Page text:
Home Health News Minnesota, Wisconsin consumers warned about potentially tainted berries, salad – St. Paul Pioneer Press

Minnesota, Wisconsin consumers warned about potentially tainted berries, salad – St. Paul Pioneer Press

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Consumers in Minnesota and Wisconsin are being warned about fruits and vegetables involved in two separate food safety cases.

In the first, a hepatitis A outbreak in Nebraska, Indiana and Wisconsin has been traced to blackberries sold in Fresh Thyme grocery stores, and federal authorities have warned consumers in 11 states against eating some berries bought from that chain.

The Nebraska Department of Health and Human Services said in a news release that the outbreak began several weeks ago in Nebraska. The department said it, the U.S. Food and Drug Administration and the Centers for Disease Control and Prevention are investigating and have confirmed 11 cases of the virus, including six in Nebraska.

Downers Grove, Ill.-based Fresh Thyme said in a written statement that it’s cooperating with the investigation, working to identify its suppliers and isolate the source of the contamination.

“At this time, there is no reason to believe that any of the product was contaminated via handling in our stores,” the company said.

The FDA urged consumers in Nebraska, Indiana, Wisconsin, Iowa, Illinois, Kentucky, Michigan, Missouri, Minnesota, Ohio and Pennsylvania to not to eat any fresh blackberries bought from Fresh Thyme between Sept. 9 and Sept. 30.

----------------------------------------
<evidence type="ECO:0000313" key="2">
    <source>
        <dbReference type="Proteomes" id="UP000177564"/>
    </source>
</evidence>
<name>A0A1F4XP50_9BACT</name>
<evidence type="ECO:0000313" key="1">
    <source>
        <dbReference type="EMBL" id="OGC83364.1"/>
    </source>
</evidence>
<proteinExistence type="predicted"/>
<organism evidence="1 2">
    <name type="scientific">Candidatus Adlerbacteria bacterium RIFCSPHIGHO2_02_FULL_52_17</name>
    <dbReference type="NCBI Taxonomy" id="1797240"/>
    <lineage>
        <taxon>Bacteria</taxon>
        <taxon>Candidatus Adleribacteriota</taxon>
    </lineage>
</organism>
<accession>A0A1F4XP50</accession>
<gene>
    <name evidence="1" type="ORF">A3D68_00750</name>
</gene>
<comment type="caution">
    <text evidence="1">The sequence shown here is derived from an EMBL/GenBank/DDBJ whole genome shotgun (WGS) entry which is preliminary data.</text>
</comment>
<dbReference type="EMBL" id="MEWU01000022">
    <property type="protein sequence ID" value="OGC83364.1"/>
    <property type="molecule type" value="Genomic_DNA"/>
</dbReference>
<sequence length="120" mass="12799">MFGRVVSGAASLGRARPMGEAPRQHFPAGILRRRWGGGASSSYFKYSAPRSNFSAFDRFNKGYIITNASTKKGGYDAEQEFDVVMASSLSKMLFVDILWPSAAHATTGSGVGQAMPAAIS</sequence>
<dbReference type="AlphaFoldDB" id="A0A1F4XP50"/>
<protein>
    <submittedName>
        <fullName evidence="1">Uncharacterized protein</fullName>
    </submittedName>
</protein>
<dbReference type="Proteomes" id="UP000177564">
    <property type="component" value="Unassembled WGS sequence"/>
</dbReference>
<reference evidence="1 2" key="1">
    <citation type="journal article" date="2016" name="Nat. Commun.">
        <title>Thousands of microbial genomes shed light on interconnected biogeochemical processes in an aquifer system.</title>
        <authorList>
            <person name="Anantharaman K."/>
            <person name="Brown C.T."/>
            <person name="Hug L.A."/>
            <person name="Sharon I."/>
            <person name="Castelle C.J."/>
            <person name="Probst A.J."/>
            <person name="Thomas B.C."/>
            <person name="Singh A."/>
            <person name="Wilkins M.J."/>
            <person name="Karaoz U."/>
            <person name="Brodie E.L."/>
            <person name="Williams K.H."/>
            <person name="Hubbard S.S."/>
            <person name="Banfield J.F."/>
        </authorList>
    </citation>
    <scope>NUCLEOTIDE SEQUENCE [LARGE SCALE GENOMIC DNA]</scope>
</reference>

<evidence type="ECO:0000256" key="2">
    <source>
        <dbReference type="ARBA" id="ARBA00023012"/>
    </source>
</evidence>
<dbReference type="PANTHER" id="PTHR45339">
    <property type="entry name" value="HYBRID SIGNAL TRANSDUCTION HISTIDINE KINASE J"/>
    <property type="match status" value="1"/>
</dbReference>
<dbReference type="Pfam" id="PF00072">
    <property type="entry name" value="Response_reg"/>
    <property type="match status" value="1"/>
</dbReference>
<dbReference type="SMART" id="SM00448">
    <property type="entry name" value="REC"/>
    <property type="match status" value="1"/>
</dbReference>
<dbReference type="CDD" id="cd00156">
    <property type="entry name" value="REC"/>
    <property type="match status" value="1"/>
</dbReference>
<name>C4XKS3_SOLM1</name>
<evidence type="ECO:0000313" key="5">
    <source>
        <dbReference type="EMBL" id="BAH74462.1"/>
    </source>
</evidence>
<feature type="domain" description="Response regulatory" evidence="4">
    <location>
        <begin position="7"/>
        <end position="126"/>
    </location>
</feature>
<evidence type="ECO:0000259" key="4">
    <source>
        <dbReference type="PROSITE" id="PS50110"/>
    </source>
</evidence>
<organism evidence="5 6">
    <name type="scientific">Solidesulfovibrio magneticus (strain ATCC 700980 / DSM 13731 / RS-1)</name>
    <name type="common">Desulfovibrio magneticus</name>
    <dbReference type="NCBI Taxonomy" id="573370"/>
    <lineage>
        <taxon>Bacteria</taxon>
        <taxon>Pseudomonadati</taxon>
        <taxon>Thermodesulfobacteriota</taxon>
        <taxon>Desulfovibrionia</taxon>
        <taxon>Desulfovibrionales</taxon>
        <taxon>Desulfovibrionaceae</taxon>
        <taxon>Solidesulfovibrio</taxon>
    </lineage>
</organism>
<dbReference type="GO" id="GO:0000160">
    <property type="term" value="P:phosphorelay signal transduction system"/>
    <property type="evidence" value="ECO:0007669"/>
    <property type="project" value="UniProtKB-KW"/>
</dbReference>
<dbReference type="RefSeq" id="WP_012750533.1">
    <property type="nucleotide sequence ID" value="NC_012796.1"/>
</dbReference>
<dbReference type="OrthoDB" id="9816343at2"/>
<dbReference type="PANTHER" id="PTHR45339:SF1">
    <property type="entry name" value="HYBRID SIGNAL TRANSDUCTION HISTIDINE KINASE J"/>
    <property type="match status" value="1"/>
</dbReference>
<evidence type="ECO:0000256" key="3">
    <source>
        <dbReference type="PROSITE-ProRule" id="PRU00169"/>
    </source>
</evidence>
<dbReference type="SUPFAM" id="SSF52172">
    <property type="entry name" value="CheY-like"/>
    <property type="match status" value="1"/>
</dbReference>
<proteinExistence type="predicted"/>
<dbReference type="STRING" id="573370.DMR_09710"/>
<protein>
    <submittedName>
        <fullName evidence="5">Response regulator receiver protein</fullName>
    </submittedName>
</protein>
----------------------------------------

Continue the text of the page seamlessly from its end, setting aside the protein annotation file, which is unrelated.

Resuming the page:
Anyone who froze the berries for later use should throw them out, the FDA said.

Hepatitis A is a virus that infects the liver and can cause mild, flu-like symptoms for several weeks.

In the second case, the U.S. Department of Agriculture says thousands of pounds of salad products are being recalled due to possible E. coli contamination.

The department says Missa Bay LLC of Swedesboro, N.J., is recalling more than 75,000 pounds of salad products that contain meat or poultry because the lettuce may be contaminated with a strain of E. coli.

The products were sold on Oct. 14 through Oct. 16 in Alabama, Connecticut, Florida, Georgia, Illinois, Indiana, Louisiana, Maine, Maryland, Massachusetts, Michigan, Minnesota, Mississippi, Missouri, New Jersey, New York, North Carolina, Ohio, Pennsylvania, South Carolina, Virginia, and Wisconsin.

Authorities say the Maryland Department of Health tested an unopened salad product with chicken and the lettuce came back positive for a strain of E. coli bacteria.

The CDC says E. coli often causes diarrhea and vomiting.

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